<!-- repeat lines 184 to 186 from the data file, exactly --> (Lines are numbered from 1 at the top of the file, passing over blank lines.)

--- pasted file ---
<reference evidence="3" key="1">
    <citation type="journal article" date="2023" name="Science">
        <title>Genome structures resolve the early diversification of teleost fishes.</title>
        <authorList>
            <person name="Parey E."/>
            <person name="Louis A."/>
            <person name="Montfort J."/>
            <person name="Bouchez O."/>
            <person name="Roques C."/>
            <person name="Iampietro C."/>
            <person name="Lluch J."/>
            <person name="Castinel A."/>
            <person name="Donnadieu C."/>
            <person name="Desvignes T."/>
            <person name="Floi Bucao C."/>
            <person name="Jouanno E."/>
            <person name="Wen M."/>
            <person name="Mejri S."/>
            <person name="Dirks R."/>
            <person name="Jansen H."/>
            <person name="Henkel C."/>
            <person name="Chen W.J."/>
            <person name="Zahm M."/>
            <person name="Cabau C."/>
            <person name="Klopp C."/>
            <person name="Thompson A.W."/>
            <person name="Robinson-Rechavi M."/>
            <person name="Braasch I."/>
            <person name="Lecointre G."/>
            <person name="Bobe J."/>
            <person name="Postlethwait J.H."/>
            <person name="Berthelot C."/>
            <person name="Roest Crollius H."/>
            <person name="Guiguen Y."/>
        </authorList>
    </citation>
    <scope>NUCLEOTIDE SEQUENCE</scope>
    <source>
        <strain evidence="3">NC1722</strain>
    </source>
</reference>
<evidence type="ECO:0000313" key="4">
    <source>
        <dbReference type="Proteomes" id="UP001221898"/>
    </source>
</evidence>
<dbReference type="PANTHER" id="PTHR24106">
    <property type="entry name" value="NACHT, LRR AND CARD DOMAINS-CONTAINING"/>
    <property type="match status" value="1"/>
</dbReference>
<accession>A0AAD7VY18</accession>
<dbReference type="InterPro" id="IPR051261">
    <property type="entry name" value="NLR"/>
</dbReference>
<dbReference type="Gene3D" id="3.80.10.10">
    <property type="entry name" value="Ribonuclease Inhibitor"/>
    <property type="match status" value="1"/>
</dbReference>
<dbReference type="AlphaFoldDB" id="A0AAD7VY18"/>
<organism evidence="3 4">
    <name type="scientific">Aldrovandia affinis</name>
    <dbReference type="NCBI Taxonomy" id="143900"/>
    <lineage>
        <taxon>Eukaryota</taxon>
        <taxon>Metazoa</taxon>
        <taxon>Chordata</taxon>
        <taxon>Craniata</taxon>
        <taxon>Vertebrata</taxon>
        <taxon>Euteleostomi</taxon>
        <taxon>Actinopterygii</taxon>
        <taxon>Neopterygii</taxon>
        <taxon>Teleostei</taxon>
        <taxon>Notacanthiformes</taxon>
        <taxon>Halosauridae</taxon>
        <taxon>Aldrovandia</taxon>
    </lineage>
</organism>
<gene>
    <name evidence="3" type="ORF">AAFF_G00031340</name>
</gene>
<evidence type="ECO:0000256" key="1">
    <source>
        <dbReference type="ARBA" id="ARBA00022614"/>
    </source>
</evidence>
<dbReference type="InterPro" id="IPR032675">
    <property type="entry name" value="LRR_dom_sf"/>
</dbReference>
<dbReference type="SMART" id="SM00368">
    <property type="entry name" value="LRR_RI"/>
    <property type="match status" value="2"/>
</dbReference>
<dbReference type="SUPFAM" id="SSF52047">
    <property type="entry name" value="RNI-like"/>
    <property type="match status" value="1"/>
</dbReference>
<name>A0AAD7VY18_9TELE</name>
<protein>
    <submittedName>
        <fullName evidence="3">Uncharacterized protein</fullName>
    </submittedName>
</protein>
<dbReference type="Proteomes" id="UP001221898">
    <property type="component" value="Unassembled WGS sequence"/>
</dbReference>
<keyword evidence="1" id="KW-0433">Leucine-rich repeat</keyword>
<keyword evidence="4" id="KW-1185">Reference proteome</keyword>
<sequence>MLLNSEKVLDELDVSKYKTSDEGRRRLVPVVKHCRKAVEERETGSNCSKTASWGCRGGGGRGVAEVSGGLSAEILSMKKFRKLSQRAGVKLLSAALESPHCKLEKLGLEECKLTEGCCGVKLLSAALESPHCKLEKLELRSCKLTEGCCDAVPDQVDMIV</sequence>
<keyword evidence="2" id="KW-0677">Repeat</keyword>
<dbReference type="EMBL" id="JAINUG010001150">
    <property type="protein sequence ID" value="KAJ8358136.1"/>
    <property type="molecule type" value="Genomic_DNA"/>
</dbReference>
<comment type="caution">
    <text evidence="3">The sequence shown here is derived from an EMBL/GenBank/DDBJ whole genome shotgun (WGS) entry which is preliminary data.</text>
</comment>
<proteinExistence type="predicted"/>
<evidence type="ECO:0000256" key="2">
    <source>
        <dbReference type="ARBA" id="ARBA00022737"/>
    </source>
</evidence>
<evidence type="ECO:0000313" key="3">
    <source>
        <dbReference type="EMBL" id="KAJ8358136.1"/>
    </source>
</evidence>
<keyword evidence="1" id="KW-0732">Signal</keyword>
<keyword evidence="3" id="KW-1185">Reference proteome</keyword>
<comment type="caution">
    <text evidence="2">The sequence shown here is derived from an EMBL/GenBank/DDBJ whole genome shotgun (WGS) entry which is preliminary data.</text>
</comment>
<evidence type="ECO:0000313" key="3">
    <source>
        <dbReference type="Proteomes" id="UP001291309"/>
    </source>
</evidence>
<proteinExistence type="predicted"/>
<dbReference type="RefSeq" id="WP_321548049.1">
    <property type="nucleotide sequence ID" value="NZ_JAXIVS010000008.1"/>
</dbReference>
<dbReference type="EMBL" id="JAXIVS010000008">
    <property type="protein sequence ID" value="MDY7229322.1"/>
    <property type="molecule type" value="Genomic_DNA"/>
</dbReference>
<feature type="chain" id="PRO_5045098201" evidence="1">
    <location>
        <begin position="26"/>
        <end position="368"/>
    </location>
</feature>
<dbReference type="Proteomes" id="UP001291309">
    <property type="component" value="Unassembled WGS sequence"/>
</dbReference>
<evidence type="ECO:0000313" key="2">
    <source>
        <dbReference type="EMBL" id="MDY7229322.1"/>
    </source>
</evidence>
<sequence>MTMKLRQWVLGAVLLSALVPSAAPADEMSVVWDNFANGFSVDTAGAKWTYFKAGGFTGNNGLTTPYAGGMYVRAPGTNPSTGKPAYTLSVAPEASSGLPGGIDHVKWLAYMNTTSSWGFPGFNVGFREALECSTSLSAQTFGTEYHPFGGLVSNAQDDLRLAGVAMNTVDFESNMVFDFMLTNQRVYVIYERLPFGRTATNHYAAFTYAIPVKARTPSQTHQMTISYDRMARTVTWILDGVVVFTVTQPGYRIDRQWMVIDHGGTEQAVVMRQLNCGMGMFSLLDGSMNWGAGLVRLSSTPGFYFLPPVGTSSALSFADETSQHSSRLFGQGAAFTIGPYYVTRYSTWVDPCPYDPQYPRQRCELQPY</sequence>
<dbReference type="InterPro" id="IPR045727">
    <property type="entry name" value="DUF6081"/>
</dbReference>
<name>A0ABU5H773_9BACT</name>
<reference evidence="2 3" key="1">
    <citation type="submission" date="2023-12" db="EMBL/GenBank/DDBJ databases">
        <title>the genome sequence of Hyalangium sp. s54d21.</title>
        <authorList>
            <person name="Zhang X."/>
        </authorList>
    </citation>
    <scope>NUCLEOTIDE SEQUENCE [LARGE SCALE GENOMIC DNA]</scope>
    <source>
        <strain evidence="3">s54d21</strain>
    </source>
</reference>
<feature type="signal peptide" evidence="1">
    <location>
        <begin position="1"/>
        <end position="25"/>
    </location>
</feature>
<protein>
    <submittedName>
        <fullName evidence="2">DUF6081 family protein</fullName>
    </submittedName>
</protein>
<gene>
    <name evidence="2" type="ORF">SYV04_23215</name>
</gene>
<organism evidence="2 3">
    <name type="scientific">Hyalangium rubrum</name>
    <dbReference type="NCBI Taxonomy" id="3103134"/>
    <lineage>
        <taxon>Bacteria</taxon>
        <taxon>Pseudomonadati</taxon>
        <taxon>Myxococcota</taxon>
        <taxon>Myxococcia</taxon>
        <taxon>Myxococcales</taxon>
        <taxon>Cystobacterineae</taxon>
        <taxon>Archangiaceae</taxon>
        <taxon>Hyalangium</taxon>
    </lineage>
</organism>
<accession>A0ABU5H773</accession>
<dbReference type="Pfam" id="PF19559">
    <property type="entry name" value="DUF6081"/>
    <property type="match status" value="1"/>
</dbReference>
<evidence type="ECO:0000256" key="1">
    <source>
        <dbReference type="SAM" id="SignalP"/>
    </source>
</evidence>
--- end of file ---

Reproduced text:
    <submittedName>
        <fullName evidence="2">DUF6081 family protein</fullName>
    </submittedName>